Send a Tweet
Most Popular Choices
Share on Facebook 19 Share on Twitter Printer Friendly Page More Sharing
OpEdNews Op Eds    H4'ed 5/1/15

Why states could be botching executions we'll never know about

By       (Page 1 of 1 pages)   No comments

Tweet from Twitter User sifekyzarer
Tweet from Twitter User sifekyzarer
(Image by Twitter User sifekyzarer)
  Details   DMCA

Imagine your entire body feels like it's on fire, but you're unable to move, scream, or indicate you're in discomfort in any way. The idea may sound farfetched, but it's the gruesome reality of some states' execution protocols.

Writes Dr. Michael Lewis, an anesthesiologist, in today's Tampa Tribune:

Today, the U.S. Supreme Court will hear the case of Glossip v. Gross from Oklahoma, which challenges the use of the anti-anxiety medication midazolam as a sole anesthetic in lethal injection executions.

Although the safety and efficacy of midazolam is the subject of the U.S. Supreme Court case, it's the next drug in Florida's protocol that concerns me most: the paralytic which prevents the prisoner from showing distress.

Dr. Lewis goes onto say that the use of a paralytic doesn't ease the suffering of the condemned or cause death. Instead, it's administered only to "[mask] pain and suffering"making it nearly impossible to know if the execution is going as planned."

This is important to Glossip v. Gross because it debunks Oklahoma's argument that Florida uses midazolam successfully in executions:

[Oklahoma's] characterization is inaccurate and misleading. America's first execution using midazolam was that of William Happ in Florida in October 2013. It was an unusual event, taking about twice as long as previous executions had. Media witnesses noticed that Happ took longer to lose consciousness and that they saw more body movement than in previous lethal injections.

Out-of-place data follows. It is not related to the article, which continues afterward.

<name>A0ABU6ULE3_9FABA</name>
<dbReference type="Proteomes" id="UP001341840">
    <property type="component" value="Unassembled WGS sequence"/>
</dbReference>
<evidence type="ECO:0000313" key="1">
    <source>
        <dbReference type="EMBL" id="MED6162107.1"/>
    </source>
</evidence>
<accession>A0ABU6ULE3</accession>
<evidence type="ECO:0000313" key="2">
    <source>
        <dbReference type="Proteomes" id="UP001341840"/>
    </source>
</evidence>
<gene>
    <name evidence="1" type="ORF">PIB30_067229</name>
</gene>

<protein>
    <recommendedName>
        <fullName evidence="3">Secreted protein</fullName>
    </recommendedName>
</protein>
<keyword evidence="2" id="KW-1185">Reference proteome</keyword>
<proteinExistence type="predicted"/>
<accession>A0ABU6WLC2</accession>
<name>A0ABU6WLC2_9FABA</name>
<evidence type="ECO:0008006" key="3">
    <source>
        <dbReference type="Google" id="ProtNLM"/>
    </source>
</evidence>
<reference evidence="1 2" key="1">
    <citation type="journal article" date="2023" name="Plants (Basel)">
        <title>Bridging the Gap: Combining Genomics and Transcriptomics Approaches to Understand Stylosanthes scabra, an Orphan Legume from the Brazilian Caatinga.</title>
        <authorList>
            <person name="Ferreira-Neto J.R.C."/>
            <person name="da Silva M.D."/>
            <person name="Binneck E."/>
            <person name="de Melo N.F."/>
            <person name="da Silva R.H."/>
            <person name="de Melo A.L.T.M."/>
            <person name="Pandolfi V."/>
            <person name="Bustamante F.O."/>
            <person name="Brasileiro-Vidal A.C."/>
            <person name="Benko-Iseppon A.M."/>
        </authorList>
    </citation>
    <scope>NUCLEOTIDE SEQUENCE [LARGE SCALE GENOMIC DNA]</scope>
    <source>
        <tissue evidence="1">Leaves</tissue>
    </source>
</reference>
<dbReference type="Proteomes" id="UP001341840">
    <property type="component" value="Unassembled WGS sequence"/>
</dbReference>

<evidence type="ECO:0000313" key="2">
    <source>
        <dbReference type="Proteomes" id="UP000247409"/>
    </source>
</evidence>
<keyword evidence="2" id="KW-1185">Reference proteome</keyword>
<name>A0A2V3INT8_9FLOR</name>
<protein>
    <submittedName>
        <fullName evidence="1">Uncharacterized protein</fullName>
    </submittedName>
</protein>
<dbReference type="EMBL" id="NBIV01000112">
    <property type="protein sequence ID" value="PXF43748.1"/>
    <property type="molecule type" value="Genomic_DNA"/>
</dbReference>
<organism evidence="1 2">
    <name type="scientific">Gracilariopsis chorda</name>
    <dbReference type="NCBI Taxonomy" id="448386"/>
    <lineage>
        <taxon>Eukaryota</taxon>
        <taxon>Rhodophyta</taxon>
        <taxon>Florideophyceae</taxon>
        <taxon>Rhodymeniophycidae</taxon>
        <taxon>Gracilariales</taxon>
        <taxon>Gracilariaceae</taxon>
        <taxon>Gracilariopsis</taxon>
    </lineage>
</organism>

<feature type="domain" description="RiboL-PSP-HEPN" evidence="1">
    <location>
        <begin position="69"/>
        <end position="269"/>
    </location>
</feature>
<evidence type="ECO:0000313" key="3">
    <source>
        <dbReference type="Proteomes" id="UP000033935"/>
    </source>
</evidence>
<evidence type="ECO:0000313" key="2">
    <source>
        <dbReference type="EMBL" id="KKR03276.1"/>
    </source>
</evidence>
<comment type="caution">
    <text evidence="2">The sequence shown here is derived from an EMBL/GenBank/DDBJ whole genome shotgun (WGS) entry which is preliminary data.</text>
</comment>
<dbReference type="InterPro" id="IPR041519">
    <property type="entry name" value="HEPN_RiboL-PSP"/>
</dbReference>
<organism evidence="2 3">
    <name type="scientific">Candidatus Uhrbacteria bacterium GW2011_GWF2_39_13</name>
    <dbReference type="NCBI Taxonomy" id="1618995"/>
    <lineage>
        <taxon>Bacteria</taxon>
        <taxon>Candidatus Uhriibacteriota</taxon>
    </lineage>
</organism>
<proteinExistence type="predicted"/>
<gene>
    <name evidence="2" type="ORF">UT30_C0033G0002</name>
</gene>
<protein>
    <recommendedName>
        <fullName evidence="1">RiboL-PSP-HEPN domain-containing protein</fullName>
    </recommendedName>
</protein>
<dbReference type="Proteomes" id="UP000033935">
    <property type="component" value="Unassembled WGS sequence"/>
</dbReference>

Happ's execution displayed problems consistent with all the other midazolam botches -- the drug is simply not able to provide a level of unconsciousness, at any dose, that pain can't break through. More importantly, "Florida's impressive track record" of midazolam executions without incident rests entirely upon the use of a drug in lethal injections that is terrifying -- a paralytic agent that prevents us from knowing what the prisoner is experiencing.

So from a lethal injection perspective, midazolam may have potentially caused a number of unrecognized botched executions. As Dr. Lewis puts it:
Under the sheet, on the gurney, through the witness window, Florida's executions may have looked uneventful. Peaceful, even.

But due to Florida's choice to administer paralytics that mask the prisoners' reactions to the drugs they are given, no one will ever know.

Rate It | View Ratings

Jose Cornejo Social Media Pages: Facebook page url on login Profile not filled in       Twitter page url on login Profile not filled in       Linkedin page url on login Profile not filled in       Instagram page url on login Profile not filled in

Jose Cornejo is a recent graduate from the University of Wisconsin.
Go To Commenting
The views expressed herein are the sole responsibility of the author and do not necessarily reflect those of this website or its editors.
Writers Guidelines

Contact AuthorContact Author Contact EditorContact Editor Author PageView Authors' Articles
Support OpEdNews

OpEdNews depends upon can't survive without your help.

If you value this article and the work of OpEdNews, please either Donate or Purchase a premium membership.

If you've enjoyed this, sign up for our daily or weekly newsletter to get lots of great progressive content.
Daily Weekly     OpEd News Newsletter
   (Opens new browser window)

Most Popular Articles by this Author:     (View All Most Popular Articles by this Author)

Why states could be botching executions we'll never know about

Law Profs: SCOTUS Should Focus on Risky Execution Drug, Not Activists

Former Attorneys General: Oklahoma's Lethal Injection Process Flawed

Pharmacologist: Oklahoma Can't Square Its Lethal Injection Protocol with Science

SCOTUS Should Find Okla. Execution Drug Protocol Unconstitutional, Say Anesthesiologist and Law Prof

New Report Regarding Use of Midazolam for Executionst: Oklahoma Misleads the Supreme Court

To View Comments or Join the Conversation:

Tell A Friend